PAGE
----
Dealing with Britain's economic success

Clearly the economy has excelled compared to the Bank of England's forecasts, which assumed it would take longer for unemployment to fall this far. John Redwood MP explains what's going on

Flying higher
Sir John Redwood MP
On 24 January 2014 08:20

The excellent news on job creation in the UK has taken the unemployment rate down to 7.1 percent. It now hovers above the magic 7 percent level. That’s the level the Bank of England said it would need to reach before they would even consider a rise in interest rates.

Clearly the economy has excelled compared to the Bank’s forecast. The Bank thought it would take longer for unemployment to fall that far. They would have taken into account the new job creation rate, the rate of public sector job loss and the likely flows of migrants.

So why has it fallen more quickly?

The main reasons are good ones. The economy is growing faster than they thought. More of the new jobs are going to people already settled here and out of work. Some are now saying they were wrong about unemployment because productivity has disappointed. Is that true? Does it matter?

I have not been expecting productivity to do that well, given the continuing decline of North Sea oil and the loss of high end jobs in banking and financial services. I have commented before on how we have by accident and design been cutting our highly productive well paid activites. The former  50 percent tax rate, a high CGT (Capital Gains Tax) rate and a mature oil province were all going to cut incomes and productivity.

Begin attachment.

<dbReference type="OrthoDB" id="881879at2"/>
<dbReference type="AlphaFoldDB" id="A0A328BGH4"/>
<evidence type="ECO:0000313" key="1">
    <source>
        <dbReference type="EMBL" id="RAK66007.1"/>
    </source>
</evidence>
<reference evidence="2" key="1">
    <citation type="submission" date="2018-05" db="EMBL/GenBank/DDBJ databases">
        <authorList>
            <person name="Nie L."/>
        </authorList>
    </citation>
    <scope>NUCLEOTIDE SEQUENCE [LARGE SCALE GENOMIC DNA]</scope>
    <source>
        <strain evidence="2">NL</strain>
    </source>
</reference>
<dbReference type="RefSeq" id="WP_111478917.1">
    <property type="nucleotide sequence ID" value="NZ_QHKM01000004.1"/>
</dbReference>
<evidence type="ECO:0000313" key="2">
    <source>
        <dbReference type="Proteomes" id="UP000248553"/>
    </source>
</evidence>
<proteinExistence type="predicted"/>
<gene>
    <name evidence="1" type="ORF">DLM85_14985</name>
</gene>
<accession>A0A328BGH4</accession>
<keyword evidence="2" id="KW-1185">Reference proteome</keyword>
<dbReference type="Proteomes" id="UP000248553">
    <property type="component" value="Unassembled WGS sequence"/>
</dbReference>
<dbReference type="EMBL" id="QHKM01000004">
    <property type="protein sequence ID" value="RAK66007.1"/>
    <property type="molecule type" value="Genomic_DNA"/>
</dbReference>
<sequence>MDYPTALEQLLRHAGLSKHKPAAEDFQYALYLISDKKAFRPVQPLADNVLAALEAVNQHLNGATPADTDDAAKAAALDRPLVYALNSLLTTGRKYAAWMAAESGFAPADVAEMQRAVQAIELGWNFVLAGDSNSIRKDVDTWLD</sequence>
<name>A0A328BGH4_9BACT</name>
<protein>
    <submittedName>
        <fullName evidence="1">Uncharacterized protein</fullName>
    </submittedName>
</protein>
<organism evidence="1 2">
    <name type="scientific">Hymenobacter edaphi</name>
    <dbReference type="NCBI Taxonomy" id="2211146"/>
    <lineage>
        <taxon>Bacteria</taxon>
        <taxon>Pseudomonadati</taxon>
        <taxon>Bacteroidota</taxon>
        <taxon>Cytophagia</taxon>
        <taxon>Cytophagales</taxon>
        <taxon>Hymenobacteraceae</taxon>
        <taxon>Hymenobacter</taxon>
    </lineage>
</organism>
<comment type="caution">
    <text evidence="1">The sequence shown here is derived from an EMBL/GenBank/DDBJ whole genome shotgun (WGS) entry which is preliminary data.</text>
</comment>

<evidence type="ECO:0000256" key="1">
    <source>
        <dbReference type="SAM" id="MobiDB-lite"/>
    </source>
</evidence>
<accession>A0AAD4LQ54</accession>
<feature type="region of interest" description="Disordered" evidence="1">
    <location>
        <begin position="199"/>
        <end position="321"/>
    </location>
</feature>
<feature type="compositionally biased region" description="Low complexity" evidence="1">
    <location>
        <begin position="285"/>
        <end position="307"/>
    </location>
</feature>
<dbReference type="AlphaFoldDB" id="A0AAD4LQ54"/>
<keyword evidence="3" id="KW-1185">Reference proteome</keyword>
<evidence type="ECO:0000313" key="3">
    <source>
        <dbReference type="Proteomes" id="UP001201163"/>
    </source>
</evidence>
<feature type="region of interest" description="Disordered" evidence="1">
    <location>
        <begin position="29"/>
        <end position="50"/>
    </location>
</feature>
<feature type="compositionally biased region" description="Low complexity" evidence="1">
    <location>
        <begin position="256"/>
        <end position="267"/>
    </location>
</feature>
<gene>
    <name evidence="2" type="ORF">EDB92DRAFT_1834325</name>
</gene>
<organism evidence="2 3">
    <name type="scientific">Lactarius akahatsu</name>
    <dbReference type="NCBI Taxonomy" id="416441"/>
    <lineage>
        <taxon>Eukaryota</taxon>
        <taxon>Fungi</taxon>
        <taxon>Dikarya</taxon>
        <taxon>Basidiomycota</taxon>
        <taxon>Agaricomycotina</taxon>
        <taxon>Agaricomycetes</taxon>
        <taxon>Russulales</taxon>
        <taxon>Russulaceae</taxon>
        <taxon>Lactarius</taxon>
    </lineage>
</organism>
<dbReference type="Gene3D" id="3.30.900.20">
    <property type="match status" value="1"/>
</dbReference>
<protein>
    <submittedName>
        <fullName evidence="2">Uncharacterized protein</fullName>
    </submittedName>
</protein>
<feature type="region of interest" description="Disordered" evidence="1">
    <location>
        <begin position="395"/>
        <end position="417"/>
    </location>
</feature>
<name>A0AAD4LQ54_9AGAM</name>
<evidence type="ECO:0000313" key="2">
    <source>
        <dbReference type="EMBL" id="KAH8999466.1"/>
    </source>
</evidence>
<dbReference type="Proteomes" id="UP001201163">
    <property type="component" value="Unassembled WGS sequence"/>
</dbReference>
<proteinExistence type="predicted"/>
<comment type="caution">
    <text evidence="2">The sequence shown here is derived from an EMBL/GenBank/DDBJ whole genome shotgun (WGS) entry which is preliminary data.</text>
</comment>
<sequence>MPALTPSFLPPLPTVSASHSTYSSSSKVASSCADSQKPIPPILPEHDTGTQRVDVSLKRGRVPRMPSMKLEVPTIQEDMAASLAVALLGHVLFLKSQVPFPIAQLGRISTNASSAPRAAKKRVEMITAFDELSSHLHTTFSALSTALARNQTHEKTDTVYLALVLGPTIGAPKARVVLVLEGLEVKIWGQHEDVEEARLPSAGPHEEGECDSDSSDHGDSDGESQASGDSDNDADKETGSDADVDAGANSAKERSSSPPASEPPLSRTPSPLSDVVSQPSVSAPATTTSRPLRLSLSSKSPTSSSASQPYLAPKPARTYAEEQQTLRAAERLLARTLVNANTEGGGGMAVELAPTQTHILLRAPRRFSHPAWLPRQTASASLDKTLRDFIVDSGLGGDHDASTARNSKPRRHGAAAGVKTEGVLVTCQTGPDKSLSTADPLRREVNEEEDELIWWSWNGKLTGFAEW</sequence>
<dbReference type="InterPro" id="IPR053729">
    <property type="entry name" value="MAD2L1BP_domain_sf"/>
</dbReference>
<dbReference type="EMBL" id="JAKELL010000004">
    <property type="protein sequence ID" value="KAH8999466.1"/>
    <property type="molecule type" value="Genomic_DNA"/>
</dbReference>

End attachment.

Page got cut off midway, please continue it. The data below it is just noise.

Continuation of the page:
I wonder if something else is also happening. Could it be that output is understated, because more is being done in the informal or cash economy? By definition, the authorities cannot estimate reliably the amount of economic activity that some people do not put through the official books.

Now that we are fast approaching that 7 percent unemployment rate, the Bank of England will review interest rates. I expect they will conclude they need to keep short rates low for longer, as they will argue that at last inflation is coming down and is under better control. They will not want to do anything to curb the recovery.

Meanwhile, the markets have put up other interest rates. Government bond yields and some savings rates are edging upwards, away from the crisis levels that left savers with a rotten deal.

Saving does need to be more worthwhile. We are gradually getting there. Good jobs news is another step in that right direction.

Mr. Redwood's writing is re-posted here by his kind permission. This and other articles are available at

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